Demonstrating the level of anxiety around minority religious communities, on average respondents to the Teinturier and Mercier research overestimated Jewish and Muslim demographics in France by 100% (Muslims) and 1000% (Jewish). Forty per cent disagreed that Jews and Judaism had contributed positively to French culture and 60% saw anti-Semitic acts as at least partly the responsibility of Jews. In terms of anti-Semitic attitudes, Muslims as a stand-alone group held more anti-Jewish stereotypes: 10% more Muslims than the national average believed anti-Semitic tropes, for example, in relation to disproportional Jewish power within France (to date no data exists on negative attitudes among Jews towards Muslims). However, Islamophobic attitudes were also striking, showing that 74% of those surveyed considered that the hijab/headscarf should not be allowed when mothers’ accompany their children on extracurricular outings. This context predated the attacks of 2015 but reinforced a sense that there exists a French majority view that minority religious communities are not integrated and that by tenuous corollary religion has nothing to offer social cohesion.
Somewhat inevitably, faith-based civil society has not conformed to the idea that all religion offers is division. In addition to its unprecedented and theatrical violence, 2015 also attested to a significant civic response to the attacks, in particular within faith-based civil society, notably through the medium of interfaith dialogue. Historically, interfaith in France has been largely a Christian-Jewish affair and postcolonial Muslim communities have tended to cooperate and dialogue with other faith-based actors under the auspices of intercultural initiatives. Downing (2015) has suggested that in order to mitigate against the implicit anti-clericalism of contemporary laïcité, interfaith initiatives that have involved Muslims have operated instead within the intercultural sphere for example in areas such as the education of postcolonial history. However, progressively since 9/11 and then again since the murders of schoolchildren at the Jewish Ozar HaTorah school in Toulouse in 2012, interfaith has become more visible to the public sphere in France, made somewhat fragile by fears around Islamic extremism, as a perceived way to perhaps mitigate against Takfiri violence.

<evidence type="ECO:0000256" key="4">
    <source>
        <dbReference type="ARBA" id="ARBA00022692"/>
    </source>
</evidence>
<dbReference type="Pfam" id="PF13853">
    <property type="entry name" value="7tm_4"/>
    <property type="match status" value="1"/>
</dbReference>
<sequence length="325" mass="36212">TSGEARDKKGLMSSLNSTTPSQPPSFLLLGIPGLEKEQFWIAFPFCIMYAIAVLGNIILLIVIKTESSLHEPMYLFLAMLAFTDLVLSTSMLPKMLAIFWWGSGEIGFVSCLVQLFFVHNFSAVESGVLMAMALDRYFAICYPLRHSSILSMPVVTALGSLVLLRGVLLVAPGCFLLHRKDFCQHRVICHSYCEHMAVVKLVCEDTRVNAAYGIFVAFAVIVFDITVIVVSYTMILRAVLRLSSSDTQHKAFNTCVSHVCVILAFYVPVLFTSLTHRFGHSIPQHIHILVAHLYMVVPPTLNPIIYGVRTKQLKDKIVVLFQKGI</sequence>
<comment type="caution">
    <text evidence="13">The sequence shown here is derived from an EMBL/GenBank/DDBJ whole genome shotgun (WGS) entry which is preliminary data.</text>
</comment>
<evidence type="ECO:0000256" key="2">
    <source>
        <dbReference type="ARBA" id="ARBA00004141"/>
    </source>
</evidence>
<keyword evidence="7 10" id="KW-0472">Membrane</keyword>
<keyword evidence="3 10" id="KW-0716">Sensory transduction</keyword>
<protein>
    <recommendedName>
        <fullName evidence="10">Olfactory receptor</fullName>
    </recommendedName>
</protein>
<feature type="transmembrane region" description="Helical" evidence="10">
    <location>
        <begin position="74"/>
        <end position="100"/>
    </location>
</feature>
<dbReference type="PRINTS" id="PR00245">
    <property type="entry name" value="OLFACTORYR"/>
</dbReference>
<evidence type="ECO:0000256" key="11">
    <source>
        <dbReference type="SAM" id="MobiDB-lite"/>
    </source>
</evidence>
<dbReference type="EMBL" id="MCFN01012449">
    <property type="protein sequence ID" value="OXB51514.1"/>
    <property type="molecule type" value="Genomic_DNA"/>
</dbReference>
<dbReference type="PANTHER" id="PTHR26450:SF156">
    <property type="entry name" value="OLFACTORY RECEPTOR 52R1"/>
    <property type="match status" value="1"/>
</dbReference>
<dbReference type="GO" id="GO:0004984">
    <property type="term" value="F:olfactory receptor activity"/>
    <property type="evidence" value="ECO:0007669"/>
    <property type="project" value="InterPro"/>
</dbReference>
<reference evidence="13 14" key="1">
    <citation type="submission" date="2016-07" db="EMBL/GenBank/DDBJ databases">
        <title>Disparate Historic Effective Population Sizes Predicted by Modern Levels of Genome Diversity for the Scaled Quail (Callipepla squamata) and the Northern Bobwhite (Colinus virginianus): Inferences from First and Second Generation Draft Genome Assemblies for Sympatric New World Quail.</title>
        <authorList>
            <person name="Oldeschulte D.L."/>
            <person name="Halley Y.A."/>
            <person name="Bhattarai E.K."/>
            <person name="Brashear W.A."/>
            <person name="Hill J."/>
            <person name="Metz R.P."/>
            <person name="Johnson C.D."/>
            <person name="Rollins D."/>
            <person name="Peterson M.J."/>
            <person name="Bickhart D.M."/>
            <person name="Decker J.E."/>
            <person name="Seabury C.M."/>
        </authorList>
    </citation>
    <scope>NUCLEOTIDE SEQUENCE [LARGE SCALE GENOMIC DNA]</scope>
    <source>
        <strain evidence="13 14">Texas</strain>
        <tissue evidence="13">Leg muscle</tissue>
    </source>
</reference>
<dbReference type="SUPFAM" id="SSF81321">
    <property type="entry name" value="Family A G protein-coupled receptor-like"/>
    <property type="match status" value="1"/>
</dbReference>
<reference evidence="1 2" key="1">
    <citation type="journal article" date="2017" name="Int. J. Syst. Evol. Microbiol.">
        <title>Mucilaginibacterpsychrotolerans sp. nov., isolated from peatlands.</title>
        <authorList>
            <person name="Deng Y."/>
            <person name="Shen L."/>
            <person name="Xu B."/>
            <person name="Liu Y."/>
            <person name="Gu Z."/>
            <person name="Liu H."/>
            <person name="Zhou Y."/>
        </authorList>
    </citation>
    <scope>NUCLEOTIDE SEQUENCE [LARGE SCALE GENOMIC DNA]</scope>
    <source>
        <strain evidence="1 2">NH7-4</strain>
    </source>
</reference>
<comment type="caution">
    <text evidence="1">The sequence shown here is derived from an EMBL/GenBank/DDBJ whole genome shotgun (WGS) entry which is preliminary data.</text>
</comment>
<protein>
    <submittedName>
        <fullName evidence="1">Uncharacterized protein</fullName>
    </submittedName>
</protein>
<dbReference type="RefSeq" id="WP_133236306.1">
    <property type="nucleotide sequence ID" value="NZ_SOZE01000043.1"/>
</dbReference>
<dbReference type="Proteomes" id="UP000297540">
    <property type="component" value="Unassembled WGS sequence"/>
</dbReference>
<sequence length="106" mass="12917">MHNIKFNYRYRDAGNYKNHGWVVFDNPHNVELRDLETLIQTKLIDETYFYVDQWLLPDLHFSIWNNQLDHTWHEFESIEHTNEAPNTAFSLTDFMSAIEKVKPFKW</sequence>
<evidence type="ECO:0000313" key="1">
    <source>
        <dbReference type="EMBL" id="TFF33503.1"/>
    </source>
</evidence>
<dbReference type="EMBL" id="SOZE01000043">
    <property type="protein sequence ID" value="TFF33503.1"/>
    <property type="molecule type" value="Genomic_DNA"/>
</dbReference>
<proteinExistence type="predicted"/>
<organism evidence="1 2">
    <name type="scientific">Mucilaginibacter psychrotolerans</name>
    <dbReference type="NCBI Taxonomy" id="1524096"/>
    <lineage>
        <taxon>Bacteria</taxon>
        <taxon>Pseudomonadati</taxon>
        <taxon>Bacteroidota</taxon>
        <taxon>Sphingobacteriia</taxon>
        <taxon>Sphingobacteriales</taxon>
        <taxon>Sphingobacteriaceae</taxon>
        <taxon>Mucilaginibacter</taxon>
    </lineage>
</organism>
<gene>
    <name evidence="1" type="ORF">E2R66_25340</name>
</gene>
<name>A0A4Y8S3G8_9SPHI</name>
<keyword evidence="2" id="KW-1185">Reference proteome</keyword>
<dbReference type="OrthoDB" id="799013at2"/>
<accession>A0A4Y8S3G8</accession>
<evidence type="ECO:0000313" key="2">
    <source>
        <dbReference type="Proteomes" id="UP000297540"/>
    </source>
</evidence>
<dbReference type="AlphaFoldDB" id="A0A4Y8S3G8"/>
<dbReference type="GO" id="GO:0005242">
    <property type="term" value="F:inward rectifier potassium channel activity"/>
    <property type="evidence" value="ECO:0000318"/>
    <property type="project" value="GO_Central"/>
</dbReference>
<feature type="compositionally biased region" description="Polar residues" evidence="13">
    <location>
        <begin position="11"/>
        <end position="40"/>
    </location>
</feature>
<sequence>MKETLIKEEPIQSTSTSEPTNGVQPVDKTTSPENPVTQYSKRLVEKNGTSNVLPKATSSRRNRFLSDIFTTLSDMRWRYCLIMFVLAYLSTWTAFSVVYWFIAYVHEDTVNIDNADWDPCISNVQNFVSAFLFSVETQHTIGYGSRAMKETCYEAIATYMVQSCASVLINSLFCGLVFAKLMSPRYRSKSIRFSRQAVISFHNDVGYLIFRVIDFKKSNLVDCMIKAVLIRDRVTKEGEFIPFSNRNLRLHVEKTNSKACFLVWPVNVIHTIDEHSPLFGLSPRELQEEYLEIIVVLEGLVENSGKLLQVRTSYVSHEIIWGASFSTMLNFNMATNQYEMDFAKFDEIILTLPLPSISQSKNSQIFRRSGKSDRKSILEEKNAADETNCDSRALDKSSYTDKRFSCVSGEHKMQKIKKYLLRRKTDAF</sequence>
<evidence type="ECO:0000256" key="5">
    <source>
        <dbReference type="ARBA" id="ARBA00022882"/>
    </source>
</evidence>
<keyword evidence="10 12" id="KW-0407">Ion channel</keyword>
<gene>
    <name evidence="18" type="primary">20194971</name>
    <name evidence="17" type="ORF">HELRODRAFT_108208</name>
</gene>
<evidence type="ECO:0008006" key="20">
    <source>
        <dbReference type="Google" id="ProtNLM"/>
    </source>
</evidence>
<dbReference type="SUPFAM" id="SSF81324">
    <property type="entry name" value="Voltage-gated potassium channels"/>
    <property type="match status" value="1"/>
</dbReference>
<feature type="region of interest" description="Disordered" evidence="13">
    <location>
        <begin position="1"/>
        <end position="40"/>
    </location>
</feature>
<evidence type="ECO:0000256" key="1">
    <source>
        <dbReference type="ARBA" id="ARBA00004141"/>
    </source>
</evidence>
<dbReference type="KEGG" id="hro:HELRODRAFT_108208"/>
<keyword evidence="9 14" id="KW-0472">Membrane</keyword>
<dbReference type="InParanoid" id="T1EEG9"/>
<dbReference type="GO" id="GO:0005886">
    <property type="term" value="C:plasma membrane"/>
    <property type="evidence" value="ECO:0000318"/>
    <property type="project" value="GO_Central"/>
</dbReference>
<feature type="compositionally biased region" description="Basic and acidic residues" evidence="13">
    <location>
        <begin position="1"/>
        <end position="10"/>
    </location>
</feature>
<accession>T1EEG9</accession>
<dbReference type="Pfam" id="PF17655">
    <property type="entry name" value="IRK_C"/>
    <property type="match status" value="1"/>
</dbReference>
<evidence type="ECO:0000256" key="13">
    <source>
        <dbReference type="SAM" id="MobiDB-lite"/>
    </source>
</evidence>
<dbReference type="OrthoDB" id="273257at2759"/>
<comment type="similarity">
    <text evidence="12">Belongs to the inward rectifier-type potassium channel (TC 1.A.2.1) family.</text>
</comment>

A society-wide feeling of solidarity and concern followed the attacks of January 2015, manifesting itself through a demonstrable injection of civil goodwill, public and private money, notably in Paris, and a widespread positive national projection into the idea of vivre ensemble (togetherness). In parallel, the notion of treating discrimination through intersectionality—seeing the valences of power through the confluence of the multiple points at which gender, race and religion meet, and how society relates to such categories—emerged in mainstream politics when then Prime Minister Manuel Valls made a striking set of comments about “territorial, ethnic, and social Apartheid” between centre and periphery (20 January 2015). Valls seemed to be talking about the privilege of France’s very centralised body politic and its unprivileged urban fringes. His speech drew particular attention to the enormous economic and cultural potential of French descendants of emigrés from the global south living in greater Paris, i.e. la banlieue. Thus, since 2015, the fight against racial discrimination, religious intolerance, and radicalism has formed an important top-down part of a strategy to encourage social inclusivity.